Section 1 Parole

The parole system aims to promote the smooth social reintegration of inmates sentenced to imprisonment with or without work who have demonstrated “genuine repentance” and can be expected to successfully rehabilitate themselves. The system achieves this by releasing those inmates before completion of their term of imprisonment and instead placing them under parole supervision until their term of parole is complete (i.e. for their remaining term of imprisonment).

Parole can be granted to inmates sentenced to imprisonment with or without work after they have served the statutory term, which is 1/3 of the definite imprisonment term or 10 years of a life imprisonment (See Subsection 3, Section 1, Chapter 3, Part 4 for special provisions under the Juvenile Act). Parole is typically only granted to inmates that have demonstrated “genuine repentance.” More concretely, parole can be granted to inmates who have shown signs of remorse for the offense they committed and a willingness to reform and rehabilitate themselves, and evidently no likelihood of repeating an offense, thus making it reasonable to place them under parole supervision for their own reformation and rehabilitation if the general sentiment of society can be deemed to approve that decision. In addition, a system wherein the opinions, etc. of victims, etc. are heard before parole is granted has been enforced since December 1, 2007 (See Subsection 6, Section 1, Chapter 2, Part 5).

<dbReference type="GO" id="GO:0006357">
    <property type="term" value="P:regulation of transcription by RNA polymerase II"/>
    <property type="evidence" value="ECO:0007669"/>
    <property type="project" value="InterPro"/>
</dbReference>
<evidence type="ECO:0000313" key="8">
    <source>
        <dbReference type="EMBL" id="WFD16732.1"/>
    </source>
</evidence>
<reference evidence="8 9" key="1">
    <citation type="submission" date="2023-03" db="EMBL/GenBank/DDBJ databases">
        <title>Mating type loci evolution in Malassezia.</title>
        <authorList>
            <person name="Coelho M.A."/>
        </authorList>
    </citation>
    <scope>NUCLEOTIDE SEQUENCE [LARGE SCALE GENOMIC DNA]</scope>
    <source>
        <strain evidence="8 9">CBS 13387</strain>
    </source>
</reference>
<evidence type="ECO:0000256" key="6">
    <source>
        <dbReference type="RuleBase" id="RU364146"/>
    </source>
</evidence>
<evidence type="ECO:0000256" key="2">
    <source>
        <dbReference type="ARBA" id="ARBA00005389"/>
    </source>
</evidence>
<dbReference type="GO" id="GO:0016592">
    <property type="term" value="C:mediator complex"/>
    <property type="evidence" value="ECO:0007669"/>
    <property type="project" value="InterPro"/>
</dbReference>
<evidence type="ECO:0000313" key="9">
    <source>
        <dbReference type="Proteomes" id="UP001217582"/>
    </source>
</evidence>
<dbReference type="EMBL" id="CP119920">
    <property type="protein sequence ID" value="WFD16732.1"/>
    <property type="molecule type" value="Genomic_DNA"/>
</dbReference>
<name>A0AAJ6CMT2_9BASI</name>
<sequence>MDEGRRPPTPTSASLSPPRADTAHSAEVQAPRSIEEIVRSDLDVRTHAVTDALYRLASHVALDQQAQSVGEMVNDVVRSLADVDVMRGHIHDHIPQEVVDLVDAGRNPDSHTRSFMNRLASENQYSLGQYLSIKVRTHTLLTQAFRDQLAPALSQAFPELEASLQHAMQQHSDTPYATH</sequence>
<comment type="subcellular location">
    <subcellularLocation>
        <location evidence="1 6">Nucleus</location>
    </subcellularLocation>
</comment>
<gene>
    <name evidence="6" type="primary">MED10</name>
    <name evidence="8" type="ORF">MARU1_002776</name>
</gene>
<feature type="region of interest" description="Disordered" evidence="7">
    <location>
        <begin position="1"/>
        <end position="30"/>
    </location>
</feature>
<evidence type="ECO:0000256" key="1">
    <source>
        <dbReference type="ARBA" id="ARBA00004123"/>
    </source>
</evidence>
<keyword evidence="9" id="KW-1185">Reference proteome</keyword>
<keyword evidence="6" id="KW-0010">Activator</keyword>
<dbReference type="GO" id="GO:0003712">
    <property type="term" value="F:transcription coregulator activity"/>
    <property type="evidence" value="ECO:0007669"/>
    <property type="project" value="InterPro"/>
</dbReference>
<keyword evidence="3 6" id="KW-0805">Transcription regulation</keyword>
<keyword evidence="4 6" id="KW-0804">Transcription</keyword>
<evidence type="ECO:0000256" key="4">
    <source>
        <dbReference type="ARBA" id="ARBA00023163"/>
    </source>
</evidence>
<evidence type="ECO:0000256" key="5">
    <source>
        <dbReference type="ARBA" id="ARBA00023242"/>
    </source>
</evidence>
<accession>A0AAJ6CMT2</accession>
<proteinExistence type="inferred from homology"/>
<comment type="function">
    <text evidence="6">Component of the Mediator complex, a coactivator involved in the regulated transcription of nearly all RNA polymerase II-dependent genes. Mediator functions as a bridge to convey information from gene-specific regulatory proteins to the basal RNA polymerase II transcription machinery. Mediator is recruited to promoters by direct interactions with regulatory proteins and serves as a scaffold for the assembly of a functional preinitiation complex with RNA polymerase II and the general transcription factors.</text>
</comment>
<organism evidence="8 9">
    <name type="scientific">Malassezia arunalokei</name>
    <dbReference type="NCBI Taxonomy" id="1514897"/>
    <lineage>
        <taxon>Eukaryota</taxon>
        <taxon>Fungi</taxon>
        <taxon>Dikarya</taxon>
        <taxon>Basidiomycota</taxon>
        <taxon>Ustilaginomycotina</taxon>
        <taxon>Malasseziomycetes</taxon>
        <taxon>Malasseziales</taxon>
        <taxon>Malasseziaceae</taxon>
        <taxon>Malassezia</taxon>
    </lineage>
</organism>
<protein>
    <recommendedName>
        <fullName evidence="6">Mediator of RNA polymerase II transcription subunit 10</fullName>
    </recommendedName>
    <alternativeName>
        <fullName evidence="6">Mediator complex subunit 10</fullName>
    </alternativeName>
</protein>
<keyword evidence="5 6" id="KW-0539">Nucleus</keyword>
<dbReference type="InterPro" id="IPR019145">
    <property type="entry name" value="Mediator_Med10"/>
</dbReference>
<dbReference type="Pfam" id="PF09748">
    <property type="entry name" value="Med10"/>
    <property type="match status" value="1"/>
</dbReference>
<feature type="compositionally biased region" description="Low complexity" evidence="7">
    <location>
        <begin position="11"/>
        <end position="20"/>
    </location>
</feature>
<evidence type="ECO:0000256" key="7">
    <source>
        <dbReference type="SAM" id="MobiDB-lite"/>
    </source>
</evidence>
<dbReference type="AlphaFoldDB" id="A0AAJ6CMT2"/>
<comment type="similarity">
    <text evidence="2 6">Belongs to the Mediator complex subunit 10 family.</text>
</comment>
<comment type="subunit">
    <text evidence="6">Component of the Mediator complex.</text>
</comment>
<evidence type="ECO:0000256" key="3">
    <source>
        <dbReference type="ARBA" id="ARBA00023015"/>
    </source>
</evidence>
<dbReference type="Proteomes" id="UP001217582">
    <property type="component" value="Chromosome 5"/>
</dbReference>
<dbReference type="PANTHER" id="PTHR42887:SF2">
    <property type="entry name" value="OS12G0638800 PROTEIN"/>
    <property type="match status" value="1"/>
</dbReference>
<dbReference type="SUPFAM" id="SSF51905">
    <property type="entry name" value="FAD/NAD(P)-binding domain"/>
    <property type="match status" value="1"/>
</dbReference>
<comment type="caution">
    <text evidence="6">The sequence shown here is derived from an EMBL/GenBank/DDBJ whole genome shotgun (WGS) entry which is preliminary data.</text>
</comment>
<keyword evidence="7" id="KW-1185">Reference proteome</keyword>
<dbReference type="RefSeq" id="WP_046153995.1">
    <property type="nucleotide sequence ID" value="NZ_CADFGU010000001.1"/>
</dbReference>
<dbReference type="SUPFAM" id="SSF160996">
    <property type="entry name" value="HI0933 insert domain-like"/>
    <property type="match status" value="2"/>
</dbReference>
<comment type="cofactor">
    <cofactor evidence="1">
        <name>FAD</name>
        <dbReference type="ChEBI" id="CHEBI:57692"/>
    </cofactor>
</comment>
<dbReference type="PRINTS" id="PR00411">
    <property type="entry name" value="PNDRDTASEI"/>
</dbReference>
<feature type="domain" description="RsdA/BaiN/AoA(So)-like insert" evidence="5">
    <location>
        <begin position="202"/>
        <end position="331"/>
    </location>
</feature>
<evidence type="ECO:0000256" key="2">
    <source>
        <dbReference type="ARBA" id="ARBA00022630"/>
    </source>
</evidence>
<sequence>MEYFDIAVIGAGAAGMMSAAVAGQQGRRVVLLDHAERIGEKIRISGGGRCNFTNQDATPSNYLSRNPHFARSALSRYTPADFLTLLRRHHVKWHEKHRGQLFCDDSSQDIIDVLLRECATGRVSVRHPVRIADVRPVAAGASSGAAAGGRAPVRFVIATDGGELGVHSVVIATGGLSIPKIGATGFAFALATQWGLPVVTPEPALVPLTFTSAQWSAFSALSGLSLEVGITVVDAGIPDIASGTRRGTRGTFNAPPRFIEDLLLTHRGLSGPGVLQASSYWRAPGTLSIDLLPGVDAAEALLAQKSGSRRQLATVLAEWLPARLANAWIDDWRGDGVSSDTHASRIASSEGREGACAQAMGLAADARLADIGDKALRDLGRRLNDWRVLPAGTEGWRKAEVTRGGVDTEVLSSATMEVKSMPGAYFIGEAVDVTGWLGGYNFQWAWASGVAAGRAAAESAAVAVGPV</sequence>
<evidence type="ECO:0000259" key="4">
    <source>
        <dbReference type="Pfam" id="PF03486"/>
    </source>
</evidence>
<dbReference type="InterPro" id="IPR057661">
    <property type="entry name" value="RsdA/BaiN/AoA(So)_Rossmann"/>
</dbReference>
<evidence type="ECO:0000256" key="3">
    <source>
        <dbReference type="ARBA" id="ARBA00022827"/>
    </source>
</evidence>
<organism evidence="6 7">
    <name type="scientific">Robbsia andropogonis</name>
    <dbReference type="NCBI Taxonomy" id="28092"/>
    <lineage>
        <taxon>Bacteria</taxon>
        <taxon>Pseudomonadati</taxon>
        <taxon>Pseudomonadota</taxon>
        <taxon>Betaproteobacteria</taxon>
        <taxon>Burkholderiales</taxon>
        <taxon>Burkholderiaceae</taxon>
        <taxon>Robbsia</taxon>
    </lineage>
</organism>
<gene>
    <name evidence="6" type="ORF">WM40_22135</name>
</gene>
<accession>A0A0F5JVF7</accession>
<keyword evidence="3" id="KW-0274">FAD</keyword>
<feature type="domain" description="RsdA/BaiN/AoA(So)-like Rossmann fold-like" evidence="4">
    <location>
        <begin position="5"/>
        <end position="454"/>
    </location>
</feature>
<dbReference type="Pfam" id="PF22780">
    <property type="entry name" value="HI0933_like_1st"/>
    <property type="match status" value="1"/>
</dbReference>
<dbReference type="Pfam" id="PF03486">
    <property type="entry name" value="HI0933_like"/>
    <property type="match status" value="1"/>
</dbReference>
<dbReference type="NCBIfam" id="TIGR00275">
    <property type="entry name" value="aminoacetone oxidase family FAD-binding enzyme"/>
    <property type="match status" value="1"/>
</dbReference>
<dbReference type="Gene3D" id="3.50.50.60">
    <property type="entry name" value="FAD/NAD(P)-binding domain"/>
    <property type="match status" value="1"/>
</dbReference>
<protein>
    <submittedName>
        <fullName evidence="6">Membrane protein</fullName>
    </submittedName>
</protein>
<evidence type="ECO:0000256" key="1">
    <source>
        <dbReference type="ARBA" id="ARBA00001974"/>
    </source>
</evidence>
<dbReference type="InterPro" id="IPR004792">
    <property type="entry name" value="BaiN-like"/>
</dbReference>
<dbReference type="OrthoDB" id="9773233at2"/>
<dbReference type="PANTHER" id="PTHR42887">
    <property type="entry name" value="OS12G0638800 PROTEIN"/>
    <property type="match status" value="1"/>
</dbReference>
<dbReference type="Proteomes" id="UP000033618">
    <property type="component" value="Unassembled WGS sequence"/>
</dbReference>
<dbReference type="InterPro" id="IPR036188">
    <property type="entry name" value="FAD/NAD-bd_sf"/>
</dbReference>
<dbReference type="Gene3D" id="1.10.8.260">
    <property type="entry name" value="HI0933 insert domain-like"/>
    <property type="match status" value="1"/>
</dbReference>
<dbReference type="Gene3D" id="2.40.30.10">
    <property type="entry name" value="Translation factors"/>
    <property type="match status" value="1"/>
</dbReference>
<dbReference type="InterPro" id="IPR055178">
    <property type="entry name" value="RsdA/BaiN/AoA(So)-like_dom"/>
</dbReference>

Probation offices with jurisdiction over an inmate's post-release abode implement environmental adjustments. Upon receiving an investigative report on the personal affairs of an inmate to be released from a penal institution a probation officer or a volunteer probation officer in charge will inspect the planned post-release abode and arrange for a residence and employment, etc. through interviews with a guarantor in order to ensure that environment is suitable for the rehabilitation of the released inmate. With the elderly or disabled persons that could face difficulties in becoming self-sufficient and that have no residence, adjustments can be made in cooperation with community settlement support centers currently being developed by the Ministry of Health, Labor and Welfare from FY 2009 on in thus enabling them to be admitted to social welfare institutions. The results of these environmental adjustments provide useful data for parole examinations and serves as a basis for the social reintegration of inmates.

The number of persons for whom environmental adjustments were commenced has been increasing over recent years, but did decrease for three consecutive years from 2007, being 41,439 (down 6.2% from the previous year) in 2009 (Source: Annual Report of Statistics on Rehabilitation).